Several neighborhoods boast densities of 7,000 or more people per square mile, and those neighborhoods are all centrally located. Population Density Map by Nate Wessel for UrbanCincy.

Uptown neighborhoods surrounding the University of Cincinnati and Xavier University, Downtown/Over-the-Rhine, and close-in neighborhoods on the westside and along the Northern Kentucky riverfront are the most densely populated in the region.

“We’ve seen quite a bit of where we rehab a home, the neighbor decides to rehab their home,” Ken Smith, Executive Director of Price Hill Will, said about the development corporation’s Buy-Improve-Sell program which has rehabilitated 52 thus far in 30,000-person neighborhood, on episode 14 of The UrbanCincy Podcast. “People are very impressed with the housing stock in the neighborhood, and they are often quite impressed.”

Not all is well, though, for city leaders as they attempt to recover from the housing crash that took place between 2006 and 2010. Neighborhoods like East and West Price Hill are aggressively working to improve their residential housing stock by getting rid of vacant units even by taking advantage of hundreds of demolitions planned throughout the city.

“We are working with the Hamilton County Land Bank to get these empty lots into hands of those next door, but there are going to be a few houses that I wish we could save, and in better times maybe we would have the money to save it, but in better times they may not have gotten to that point,” explained Price Hill Will’s Matt Strauss, Director of Marketing & Neighborhood Promotion at Price Hill Will. “The goal is not only to bolster owner occupancy, but to increase property values in the neighborhood.”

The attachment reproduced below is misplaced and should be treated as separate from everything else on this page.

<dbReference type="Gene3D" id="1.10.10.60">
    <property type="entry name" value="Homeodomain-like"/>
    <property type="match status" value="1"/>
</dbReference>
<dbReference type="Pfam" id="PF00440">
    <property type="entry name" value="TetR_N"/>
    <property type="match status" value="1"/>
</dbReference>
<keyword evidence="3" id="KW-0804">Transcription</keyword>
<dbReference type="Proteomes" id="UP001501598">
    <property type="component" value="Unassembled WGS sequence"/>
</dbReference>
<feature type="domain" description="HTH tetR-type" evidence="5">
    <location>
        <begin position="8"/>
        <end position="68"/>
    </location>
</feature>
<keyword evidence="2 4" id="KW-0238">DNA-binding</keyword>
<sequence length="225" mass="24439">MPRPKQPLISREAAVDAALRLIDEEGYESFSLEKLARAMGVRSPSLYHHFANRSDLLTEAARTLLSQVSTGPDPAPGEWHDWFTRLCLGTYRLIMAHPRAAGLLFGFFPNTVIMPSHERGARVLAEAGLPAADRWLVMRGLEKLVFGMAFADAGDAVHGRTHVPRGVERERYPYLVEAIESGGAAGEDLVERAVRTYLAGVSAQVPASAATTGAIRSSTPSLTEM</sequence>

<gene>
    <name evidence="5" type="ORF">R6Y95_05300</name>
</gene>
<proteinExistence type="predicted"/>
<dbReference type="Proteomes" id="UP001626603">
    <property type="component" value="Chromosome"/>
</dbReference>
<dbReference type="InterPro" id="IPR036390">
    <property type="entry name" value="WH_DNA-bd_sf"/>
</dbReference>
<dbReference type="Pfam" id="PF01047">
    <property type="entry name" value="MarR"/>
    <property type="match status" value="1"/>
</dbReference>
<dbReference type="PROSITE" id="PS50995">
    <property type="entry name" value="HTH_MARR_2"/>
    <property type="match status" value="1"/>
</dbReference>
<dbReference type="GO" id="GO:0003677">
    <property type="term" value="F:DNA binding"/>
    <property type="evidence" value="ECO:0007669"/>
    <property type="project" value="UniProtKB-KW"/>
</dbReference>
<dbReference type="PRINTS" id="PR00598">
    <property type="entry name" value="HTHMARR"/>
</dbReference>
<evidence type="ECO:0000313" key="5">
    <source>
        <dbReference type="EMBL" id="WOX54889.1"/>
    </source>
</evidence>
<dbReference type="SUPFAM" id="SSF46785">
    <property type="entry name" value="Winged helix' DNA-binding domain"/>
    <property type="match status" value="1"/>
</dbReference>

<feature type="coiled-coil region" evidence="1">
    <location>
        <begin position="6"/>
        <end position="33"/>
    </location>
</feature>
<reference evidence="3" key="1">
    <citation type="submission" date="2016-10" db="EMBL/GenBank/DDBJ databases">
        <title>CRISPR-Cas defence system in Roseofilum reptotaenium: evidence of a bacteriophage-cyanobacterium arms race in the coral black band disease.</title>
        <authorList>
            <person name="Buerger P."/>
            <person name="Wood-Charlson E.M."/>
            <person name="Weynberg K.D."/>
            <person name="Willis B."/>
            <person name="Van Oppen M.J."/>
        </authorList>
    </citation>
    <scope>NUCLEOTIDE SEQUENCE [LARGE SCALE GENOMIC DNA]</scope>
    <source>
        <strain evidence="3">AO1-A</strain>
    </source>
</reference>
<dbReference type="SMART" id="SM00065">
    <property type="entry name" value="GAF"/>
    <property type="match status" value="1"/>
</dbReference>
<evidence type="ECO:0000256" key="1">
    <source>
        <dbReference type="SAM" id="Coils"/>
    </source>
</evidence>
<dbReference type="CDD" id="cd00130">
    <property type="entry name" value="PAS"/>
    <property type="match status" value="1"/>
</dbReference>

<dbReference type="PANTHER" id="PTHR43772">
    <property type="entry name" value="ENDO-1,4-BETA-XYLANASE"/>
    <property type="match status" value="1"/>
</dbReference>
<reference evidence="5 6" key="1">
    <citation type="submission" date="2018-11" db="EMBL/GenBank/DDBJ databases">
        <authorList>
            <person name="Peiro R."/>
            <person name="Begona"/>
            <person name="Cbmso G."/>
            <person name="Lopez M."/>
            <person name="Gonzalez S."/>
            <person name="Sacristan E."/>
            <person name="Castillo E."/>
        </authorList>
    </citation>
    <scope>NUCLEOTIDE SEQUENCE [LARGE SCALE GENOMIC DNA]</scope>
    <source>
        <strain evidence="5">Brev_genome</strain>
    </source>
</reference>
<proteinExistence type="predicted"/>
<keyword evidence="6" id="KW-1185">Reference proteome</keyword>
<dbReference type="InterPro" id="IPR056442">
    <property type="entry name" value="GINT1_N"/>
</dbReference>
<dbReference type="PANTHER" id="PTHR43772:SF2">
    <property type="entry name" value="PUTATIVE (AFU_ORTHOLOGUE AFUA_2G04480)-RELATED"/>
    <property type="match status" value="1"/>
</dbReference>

Listen to episode 14 of The UrbanCincy Podcast with the leaders at Price Hill Will to hear more about the work being done on the westside to recover from the housing crash, and episode 15 with David Ginsburg to get the latest insight on the region’s economic engine. You can stream our podcasts online or subscribe to our bi-weekly podcast on iTunes for free.

Business Development News Politics

Cincinnati spreads neighborhood investment in 2013 budget

Last week Cincinnati City Council approved its yearly budget for the coming fiscal year. The approved budget lays out several city priorities for funding redevelopment efforts in many of the city’s 52 neighborhoods.

“This budget prioritizes our neighborhoods and will improve our economic competitiveness, make the city safer and healthier, protect our citizens who are most in need, and support our world class parks and arts,” Cincinnati Vice Mayor Roxanne Qualls (C) stated in a prepared release.

City officials say the increased funding will go towards two programs that are designed to maximize impacts on neighborhoods throughout the city.

Cincinnati’s new budget directs funding towards the city’s 52 neighborhoods and invests in walkable neighborhood districts like Calhoun/McMillan in Clifton Heights (above). Photograph by Randy Simes for UrbanCincy.

The first program creates a new fund called Focus 52, which will create a pool of $54 million designed to focus on neighborhood projects by utilizing strategies developed from the city’s successes in the urban core.

“This budget will take the lessons we’ve learned from our success in downtown and Over-the-Rhine redevelopment and give our neighborhoods the support to take that momentum into their communities,” Qualls continued.